Russia's Diplomacy Dismissed by Iraq and Western OfficialsBy Vanora Bennett and Craig Turner
Los Angeles Times
Russia claimed credit Monday for a break in the international standoff with Iraq, asserting that Iraqi President Saddam Hussein had agreed to a compromise that would let outsiders into some now-closed "presidential palaces" and possibly avert the growing threat of an American military strike to force Iraq's compliance with a post-Persian Gulf war disarmament regime.
But no sooner had the Kremlin publicized its diplomacy than American and U.N. officials called it insufficient and no real solution.
And Baghdad then denied that it had reached any deals with Moscow.
Monday's confusion occurred even as Secretary of State Madeleine Albright met with Saudi Arabian leaders in hopes of securing more regional support for the tough American stance on Iraq and as U.N. officials considered ways to offer ordinary Iraqis more humanitarian aid.
The Russians, who have resisted the possibility of U.S. air strikes to try to compel Hussein to give U.N. inspectors unfettered access to sites where weapons of mass destruction may be manufactured or stored, asserted via the semi-official Itar-Tass news agency that the Iraqi leader was now ready to meet Richard Butler, the world body's chief weapons inspector.
They said Hussein had also agreed to designate up to eight presidential sites for U.N. weapons inspections. But the inspectors who would be allowed into these sites would go as representatives of their governments, not the United Nations, and they would be accompanied by diplomatic officials.
The Tass dispatch followed a meeting between Hussein and Viktor Posuvalyuk, Russia's deputy foreign minister and a former ambassador to Iraq.
The Kremlin - which had won international praise last fall for brokering an end to a standoff with Baghdad, which then had ejected U.N. inspections teams, claiming they had too many Americans on them - was triumphant at what it said was Hussein's latest, though limited, concession. "As a result of Russian diplomatic efforts, a clear shift has become noticeable in the Iraqi leadership's position, which provides a graphic illustration of the correctness of Russia's stance," Sergei Yastrzhembsky, President Boris N. Yeltsin's press secretary, told Tass.
Yeltsin later discussed Moscow's diplomatic efforts with President Clinton and French President Jacques Chirac.
In their 20-minute conversation, Clinton and Yeltsin agreed that a diplomatic solution to the Iraqi standoff remained the preferable course. Clinton made the case that Iraq's continued defiance of the U.N. inspection teams is unacceptable, and Yeltsin concurred. They agreed to stay in close touch in coming days.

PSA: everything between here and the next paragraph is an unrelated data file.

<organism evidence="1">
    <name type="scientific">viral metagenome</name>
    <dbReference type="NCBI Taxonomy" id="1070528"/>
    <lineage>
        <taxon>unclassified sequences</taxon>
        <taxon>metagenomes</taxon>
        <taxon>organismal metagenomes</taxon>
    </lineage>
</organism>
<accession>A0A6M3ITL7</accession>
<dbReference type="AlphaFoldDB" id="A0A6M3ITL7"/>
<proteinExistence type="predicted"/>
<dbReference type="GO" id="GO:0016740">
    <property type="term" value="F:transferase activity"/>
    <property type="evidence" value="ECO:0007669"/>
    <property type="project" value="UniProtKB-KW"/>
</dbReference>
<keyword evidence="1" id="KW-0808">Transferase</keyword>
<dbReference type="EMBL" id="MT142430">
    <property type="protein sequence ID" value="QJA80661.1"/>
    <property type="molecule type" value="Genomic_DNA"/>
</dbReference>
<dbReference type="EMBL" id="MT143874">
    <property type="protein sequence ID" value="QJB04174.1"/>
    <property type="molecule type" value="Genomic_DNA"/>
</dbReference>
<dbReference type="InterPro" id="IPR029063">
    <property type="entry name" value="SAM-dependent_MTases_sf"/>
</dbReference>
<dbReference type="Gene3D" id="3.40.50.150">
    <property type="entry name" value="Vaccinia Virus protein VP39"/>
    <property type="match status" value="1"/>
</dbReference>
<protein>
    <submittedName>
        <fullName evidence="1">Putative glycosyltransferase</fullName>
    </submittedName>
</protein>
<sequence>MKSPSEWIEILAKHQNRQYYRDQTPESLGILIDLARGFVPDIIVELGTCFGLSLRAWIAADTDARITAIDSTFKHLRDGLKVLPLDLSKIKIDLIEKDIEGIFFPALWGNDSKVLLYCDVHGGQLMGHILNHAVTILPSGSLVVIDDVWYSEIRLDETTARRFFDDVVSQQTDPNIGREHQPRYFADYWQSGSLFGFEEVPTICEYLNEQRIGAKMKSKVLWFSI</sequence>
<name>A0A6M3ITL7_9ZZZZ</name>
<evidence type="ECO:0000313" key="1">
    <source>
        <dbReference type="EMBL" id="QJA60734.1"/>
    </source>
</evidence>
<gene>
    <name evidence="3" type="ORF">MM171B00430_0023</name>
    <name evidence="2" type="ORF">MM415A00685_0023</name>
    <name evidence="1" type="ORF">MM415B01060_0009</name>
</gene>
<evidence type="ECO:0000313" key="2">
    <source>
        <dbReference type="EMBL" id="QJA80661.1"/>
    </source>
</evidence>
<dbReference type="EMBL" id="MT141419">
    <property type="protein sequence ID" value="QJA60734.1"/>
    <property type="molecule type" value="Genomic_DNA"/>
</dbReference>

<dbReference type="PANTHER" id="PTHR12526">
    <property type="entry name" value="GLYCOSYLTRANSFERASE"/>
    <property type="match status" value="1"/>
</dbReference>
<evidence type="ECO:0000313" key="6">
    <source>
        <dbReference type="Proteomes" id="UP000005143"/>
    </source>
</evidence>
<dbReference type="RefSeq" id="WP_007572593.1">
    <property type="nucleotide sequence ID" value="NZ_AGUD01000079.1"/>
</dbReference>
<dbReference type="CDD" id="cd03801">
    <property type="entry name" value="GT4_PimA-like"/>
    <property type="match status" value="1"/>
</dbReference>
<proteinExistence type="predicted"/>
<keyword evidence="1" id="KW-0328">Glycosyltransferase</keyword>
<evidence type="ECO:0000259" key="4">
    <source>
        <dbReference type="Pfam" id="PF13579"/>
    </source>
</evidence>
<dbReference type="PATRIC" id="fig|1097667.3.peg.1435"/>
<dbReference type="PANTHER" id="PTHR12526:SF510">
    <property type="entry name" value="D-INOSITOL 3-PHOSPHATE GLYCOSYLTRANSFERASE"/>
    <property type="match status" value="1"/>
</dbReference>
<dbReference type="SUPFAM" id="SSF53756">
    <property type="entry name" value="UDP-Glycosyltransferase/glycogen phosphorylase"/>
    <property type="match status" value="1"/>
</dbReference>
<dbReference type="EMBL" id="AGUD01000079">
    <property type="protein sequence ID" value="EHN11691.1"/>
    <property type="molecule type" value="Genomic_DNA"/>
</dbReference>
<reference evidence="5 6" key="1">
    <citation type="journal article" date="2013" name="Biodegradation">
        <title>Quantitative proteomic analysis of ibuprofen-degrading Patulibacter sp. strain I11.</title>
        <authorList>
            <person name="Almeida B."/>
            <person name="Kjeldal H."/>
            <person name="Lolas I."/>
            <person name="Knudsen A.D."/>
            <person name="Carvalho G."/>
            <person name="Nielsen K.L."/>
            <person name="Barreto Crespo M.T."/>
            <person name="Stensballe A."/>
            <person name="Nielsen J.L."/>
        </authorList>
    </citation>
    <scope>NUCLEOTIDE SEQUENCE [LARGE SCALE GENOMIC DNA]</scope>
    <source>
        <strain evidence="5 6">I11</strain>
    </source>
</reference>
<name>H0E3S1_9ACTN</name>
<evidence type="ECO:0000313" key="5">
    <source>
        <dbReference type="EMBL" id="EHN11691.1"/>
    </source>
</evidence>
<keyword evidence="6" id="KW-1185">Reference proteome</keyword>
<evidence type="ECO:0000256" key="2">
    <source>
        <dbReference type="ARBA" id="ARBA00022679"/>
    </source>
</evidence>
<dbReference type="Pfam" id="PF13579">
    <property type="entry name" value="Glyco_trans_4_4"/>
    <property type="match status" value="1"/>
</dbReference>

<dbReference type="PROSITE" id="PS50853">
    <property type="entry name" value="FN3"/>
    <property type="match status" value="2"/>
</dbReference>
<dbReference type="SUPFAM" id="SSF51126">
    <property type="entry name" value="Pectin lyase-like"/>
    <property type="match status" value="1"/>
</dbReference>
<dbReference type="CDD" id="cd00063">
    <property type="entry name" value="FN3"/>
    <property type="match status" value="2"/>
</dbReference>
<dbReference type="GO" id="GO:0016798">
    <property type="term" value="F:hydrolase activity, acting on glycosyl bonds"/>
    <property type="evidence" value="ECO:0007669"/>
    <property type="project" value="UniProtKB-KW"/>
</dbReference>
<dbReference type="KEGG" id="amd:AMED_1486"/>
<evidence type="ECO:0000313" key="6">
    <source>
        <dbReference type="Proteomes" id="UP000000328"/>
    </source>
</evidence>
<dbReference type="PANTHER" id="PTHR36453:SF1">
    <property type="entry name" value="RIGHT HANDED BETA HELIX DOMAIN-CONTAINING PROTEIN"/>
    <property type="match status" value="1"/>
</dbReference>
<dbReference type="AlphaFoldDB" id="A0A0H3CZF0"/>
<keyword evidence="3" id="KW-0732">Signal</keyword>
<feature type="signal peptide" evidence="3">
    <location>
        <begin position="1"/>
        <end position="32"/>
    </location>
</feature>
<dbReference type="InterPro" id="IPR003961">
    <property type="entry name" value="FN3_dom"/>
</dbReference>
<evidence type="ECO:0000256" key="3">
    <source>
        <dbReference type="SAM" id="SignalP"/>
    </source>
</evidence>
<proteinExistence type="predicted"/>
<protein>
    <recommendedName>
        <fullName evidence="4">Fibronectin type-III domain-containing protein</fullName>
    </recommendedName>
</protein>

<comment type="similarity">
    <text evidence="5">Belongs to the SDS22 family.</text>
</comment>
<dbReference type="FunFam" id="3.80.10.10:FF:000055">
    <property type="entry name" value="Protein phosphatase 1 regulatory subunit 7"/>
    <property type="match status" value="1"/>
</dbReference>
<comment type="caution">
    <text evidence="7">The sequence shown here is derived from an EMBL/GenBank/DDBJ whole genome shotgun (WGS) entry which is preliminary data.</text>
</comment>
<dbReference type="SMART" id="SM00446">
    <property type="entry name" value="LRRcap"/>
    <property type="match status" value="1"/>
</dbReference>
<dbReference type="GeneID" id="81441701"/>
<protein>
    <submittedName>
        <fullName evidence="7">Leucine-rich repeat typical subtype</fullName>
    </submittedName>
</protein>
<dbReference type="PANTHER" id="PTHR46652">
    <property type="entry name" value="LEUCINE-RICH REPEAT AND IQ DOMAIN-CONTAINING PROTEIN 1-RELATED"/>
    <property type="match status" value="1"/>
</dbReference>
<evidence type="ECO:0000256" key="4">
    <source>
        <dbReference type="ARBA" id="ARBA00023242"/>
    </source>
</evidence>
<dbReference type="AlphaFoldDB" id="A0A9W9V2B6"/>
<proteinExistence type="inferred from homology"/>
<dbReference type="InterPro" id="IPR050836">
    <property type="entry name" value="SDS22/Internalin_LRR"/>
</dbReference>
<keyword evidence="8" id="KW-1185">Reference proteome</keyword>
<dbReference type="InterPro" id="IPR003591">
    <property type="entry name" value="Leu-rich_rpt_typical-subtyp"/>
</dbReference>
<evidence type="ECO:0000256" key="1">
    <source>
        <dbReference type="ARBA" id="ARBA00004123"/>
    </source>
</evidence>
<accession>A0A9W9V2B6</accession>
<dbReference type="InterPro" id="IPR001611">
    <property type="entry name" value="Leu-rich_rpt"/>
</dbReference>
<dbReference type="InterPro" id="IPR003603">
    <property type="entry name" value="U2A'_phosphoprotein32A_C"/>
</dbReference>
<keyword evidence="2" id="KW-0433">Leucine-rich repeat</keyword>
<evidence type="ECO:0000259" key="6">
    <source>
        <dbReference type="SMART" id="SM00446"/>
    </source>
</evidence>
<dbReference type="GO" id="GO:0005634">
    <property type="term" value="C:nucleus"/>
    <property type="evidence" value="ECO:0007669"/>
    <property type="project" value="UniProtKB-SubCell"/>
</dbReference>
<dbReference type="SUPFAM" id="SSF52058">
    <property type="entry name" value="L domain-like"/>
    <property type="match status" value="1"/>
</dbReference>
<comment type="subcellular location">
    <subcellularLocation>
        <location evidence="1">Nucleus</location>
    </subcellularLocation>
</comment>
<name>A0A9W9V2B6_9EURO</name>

But no sooner had the Kremlin detailed its view of the situation and made public its announcement about an Iraqi deal, other U.S. officials expressed their doubts.
"Having kind of piecemeal inspections by groups (of diplomats and non-U.N. personnel) does not strike me as meeting the basic standard we have been talking about for so long," Albright said after meeting with the Saudis.
Defense Secretary William S. Cohen dismissed the Moscow-Baghdad proposal, saying, "While it's something that we should look at, I don't think it's a solution."
At the United Nations, officials also noted that the plan failed to meet Security Council demands that Iraq provide unconditional access to any site designated for inspection, including presidential compounds.
Then, Riyad Kaisi, the Iraqi deputy foreign minister, later Monday told reporters in Baghdad that the Tass report of a deal was "totally, totally incorrect." He said "no such thing was discussed" in Posuvalyuk's meeting with Hussein.
U.S. officials insist the international community must act because Iraq continues to balk at letting U.N. inspectors destroy the Iraqi regime's chemical and biological warfare capabilities. U.N. inspectors must certify that Iraq has eliminated its weapons of mass destruction before the international community will lift its punishing trade embargoes on Iraq.
In New York on Monday, Secretary-General Kofi Annan proposed to the Security Council a major expansion of humanitarian aid to Iraqis suffering under sanctions and urged there be "no linkage" between the assistance and the impasse over weapons inspectors.
His report recommended an increase in the program, first approved in December 1996, that permits Iraq to sell a limited amount of oil to be used for food and medicine distributed under U.N. supervision.